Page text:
The husband applied to vary/discharge the maintenance and, at first instance, obtained a 25% reduction based on the projections of what the wife’s cohabitant could generate, income wise. The husband unsuccessfully appealed.

The Court of Appeal were keen to stress that, while the decision not to marry and to simply cohabit was conduct, that it would be inequitable to disregard. Cohabitation was not to be given ‘decisive weight’ nor ‘equated with remarriage’. They found that equating cohabitation with remarriage would, ‘unjustifiably fetter the wife’s freedom to live as she chose post-divorce’, and that any further reduction would force her into poverty.

Atkinson v Atkinson (1995)

Another Mr and Mrs Atkinson (Atkinson v Atkinson, 1995) cohabitation and divorce case came before the court in 1995.

This Mrs Atkinson commended cohabitation around four months after being awarded the former matrimonial home and £30,000 in periodical payments, per annum.

The husband applied to vary and was successful in part – in the first instance, the district judge reduced his maintenance obligation to £18,000 per annum. On appeal, the High Court further reduced this, following fresh evidence as to the upturn of the wife’s cohabitant’s business to £10,000 per annum.

However, Thorpe J reiterated that cohabitation was not to be equated with marriage and that it was merely a factor to take into account, particularly when assessing his needs.

Fleming v Fleming (2003) 

In the Fleming v Fleming (2003) cohabitation and divorce case, the wife applied for an extension to the four-year term on her maintenance order. She had been cohabiting after divorce for more than five years.

At first instance, the judge found that the income of the wife and her cohabitant met their living expenses, but that to terminate periodical payments would cause, or risk causing, substantial financial hardship.

The maintenance was reduced from £1,000 per month to £500 per month, but extended to a joint lives basis. The husband appealed. The Court of Appeal allowed his appeal.

On the question of cohabitation, they commented that the Atkinson (1988) decision remained good law and that the different treatment between remarriage and cohabitation would require parliamentary input if rights for cohabitees were over introduced. The wife in effect failed because she could not show exceptional circumstances to be able to successfully extend the term – not least as her and her cohabitant’s income met their needs.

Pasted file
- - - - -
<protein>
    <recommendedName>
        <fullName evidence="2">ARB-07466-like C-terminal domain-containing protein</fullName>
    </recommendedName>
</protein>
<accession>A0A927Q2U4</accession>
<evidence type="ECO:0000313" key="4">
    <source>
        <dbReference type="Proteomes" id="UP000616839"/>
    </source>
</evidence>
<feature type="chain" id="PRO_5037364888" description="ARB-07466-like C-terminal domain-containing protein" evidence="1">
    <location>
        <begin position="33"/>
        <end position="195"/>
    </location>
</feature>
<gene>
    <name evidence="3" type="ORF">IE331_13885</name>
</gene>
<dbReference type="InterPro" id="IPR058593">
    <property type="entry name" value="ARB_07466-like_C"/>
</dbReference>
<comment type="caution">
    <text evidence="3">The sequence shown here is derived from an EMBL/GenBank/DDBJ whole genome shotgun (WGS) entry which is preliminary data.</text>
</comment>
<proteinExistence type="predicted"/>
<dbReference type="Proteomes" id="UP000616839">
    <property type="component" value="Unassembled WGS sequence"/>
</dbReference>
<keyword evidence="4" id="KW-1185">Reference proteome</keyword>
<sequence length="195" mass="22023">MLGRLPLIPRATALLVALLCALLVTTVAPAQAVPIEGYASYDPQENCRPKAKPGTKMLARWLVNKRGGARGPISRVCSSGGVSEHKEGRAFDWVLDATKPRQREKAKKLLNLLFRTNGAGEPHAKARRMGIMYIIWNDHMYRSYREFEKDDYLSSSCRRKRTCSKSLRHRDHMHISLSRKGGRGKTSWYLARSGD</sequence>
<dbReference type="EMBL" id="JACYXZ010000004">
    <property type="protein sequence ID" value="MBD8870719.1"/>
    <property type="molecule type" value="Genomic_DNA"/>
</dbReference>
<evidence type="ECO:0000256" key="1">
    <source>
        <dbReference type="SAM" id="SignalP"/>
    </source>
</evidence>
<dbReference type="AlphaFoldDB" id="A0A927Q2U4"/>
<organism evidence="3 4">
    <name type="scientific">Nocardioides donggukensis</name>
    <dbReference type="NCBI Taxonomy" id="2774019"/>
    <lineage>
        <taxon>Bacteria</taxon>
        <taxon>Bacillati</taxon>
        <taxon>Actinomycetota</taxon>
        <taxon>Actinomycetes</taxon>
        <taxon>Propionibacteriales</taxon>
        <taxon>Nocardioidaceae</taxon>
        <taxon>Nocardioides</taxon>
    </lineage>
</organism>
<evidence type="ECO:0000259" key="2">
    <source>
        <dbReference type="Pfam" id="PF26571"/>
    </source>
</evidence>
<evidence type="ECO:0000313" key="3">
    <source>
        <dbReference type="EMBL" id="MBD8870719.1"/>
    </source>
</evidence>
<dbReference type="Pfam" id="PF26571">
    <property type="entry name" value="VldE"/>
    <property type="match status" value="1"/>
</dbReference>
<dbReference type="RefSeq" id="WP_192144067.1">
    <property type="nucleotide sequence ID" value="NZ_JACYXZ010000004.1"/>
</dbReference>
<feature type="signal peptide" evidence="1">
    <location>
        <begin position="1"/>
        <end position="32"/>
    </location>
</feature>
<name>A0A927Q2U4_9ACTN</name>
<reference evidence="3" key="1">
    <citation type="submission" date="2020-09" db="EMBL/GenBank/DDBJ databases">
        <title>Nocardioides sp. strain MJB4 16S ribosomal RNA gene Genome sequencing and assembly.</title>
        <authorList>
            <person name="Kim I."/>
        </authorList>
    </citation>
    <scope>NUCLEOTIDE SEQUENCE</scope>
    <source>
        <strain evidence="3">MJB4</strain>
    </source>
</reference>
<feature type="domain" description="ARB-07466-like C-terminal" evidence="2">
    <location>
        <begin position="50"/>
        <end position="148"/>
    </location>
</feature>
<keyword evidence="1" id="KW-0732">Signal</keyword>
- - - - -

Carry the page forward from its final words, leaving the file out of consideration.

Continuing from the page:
K v K (2005)

During this K v K (2005) cohabitation and divorce case, it was stated that the Court should bring itself up to date with society, with cohabitation before divorce is final or after being regarded as the same level as remarriage.

It was decided that the wife’s cohabitation after divorce was indeed relevant, and the wife’s maintenance was subsequently varied downwards and capitalised.

The capitalised Duxbury figure was then reduced by 20% to reflect her cohabitation and would have been reduced further had it not been the wife’s entitlement to a share of the husband’s pension that had built up during the marriage.

Placing such a large authority on cohabitation was not completely followed in similar cases after the rulings from K v K (2005). However, in Grey v Grey (2009), it was decided that, although cohabitation does not equate marriage, it is still relevant. After being taken to the Court of Appeal, the case returned to a Judge Singer and it was decided that an assessment of what the new partner should contribute to the wife’s household was required. This was found to be £16,000, which was then deducted from the maintenance required by the husband. The wife was then also required to repay to the husband an equivalent amount to that which the partner should have contributed for the two years leading up to the order. This case clearly demonstrates that cohabitation after divorce can affect maintenance.

So, how does cohabitation affect divorce settlement?

It is clear from the mentioned cases that, although cohabitation after divorce will not bring an end to the obligations of the payor, cohabitation can be taken into account and can affect divorce settlements and maintenance. This is why taking sound advice early from our esteemed family law barristers is of paramount importance.

For more information on spousal support, divorce settlements and issues of cohabitation and divorce do not hesitate to get in touch with our legal team. St Pauls Chambers has a team of dedicated and experienced family law barristers who are passionate about getting the best results for their clients.